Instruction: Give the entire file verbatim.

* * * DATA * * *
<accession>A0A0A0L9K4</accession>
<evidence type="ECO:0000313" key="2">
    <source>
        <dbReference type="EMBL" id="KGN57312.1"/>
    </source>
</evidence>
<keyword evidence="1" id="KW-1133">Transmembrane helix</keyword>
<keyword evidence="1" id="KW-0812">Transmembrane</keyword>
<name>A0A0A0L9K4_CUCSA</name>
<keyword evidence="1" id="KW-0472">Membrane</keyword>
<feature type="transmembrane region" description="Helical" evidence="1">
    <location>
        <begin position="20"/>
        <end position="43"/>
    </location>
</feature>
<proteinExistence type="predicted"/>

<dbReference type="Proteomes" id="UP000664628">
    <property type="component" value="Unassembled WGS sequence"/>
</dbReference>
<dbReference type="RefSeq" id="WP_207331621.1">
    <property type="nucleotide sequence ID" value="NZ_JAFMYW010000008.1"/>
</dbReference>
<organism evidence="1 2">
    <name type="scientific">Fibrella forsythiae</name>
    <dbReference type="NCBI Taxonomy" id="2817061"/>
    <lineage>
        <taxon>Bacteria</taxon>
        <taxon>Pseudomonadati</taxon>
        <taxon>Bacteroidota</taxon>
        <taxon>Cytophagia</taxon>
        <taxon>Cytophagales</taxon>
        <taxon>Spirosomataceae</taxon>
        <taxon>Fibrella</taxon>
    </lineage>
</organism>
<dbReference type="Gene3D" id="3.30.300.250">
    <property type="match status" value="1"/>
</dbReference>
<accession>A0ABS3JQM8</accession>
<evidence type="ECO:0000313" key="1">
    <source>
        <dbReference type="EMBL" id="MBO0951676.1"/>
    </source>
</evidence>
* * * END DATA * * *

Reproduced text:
<accession>A0A0A0L9K4</accession>
<evidence type="ECO:0000313" key="2">
    <source>
        <dbReference type="EMBL" id="KGN57312.1"/>
    </source>
</evidence>
<keyword evidence="1" id="KW-1133">Transmembrane helix</keyword>
<keyword evidence="1" id="KW-0812">Transmembrane</keyword>
<name>A0A0A0L9K4_CUCSA</name>
<keyword evidence="1" id="KW-0472">Membrane</keyword>
<feature type="transmembrane region" description="Helical" evidence="1">
    <location>
        <begin position="20"/>
        <end position="43"/>
    </location>
</feature>
<proteinExistence type="predicted"/>

<dbReference type="Proteomes" id="UP000664628">
    <property type="component" value="Unassembled WGS sequence"/>
</dbReference>
<dbReference type="RefSeq" id="WP_207331621.1">
    <property type="nucleotide sequence ID" value="NZ_JAFMYW010000008.1"/>
</dbReference>
<organism evidence="1 2">
    <name type="scientific">Fibrella forsythiae</name>
    <dbReference type="NCBI Taxonomy" id="2817061"/>
    <lineage>
        <taxon>Bacteria</taxon>
        <taxon>Pseudomonadati</taxon>
        <taxon>Bacteroidota</taxon>
        <taxon>Cytophagia</taxon>
        <taxon>Cytophagales</taxon>
        <taxon>Spirosomataceae</taxon>
        <taxon>Fibrella</taxon>
    </lineage>
</organism>
<dbReference type="Gene3D" id="3.30.300.250">
    <property type="match status" value="1"/>
</dbReference>
<accession>A0ABS3JQM8</accession>
<evidence type="ECO:0000313" key="1">
    <source>
        <dbReference type="EMBL" id="MBO0951676.1"/>
    </source>
</evidence>